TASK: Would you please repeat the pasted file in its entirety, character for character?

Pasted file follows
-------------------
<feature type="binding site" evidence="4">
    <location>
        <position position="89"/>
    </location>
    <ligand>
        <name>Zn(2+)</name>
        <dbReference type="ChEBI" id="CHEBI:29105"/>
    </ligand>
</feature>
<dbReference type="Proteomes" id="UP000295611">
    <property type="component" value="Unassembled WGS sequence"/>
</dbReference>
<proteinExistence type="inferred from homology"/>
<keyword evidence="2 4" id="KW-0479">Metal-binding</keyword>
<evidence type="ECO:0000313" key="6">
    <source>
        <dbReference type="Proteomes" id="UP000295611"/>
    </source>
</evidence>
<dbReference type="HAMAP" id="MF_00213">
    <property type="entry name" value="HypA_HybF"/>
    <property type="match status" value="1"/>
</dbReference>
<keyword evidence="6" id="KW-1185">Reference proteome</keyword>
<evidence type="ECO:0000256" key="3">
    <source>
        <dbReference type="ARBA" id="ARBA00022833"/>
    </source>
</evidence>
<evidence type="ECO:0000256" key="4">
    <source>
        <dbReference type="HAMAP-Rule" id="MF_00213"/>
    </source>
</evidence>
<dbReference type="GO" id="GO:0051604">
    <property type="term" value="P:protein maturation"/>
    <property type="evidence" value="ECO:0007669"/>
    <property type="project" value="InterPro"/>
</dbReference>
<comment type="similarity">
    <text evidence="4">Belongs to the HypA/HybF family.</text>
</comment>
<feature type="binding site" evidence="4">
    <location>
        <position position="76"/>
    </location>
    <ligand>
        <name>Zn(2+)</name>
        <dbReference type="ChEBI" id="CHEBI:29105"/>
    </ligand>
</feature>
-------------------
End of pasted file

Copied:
<feature type="binding site" evidence="4">
    <location>
        <position position="89"/>
    </location>
    <ligand>
        <name>Zn(2+)</name>
        <dbReference type="ChEBI" id="CHEBI:29105"/>
    </ligand>
</feature>
<dbReference type="Proteomes" id="UP000295611">
    <property type="component" value="Unassembled WGS sequence"/>
</dbReference>
<proteinExistence type="inferred from homology"/>
<keyword evidence="2 4" id="KW-0479">Metal-binding</keyword>
<evidence type="ECO:0000313" key="6">
    <source>
        <dbReference type="Proteomes" id="UP000295611"/>
    </source>
</evidence>
<dbReference type="HAMAP" id="MF_00213">
    <property type="entry name" value="HypA_HybF"/>
    <property type="match status" value="1"/>
</dbReference>
<keyword evidence="6" id="KW-1185">Reference proteome</keyword>
<evidence type="ECO:0000256" key="3">
    <source>
        <dbReference type="ARBA" id="ARBA00022833"/>
    </source>
</evidence>
<evidence type="ECO:0000256" key="4">
    <source>
        <dbReference type="HAMAP-Rule" id="MF_00213"/>
    </source>
</evidence>
<dbReference type="GO" id="GO:0051604">
    <property type="term" value="P:protein maturation"/>
    <property type="evidence" value="ECO:0007669"/>
    <property type="project" value="InterPro"/>
</dbReference>
<comment type="similarity">
    <text evidence="4">Belongs to the HypA/HybF family.</text>
</comment>
<feature type="binding site" evidence="4">
    <location>
        <position position="76"/>
    </location>
    <ligand>
        <name>Zn(2+)</name>
        <dbReference type="ChEBI" id="CHEBI:29105"/>
    </ligand>
</feature>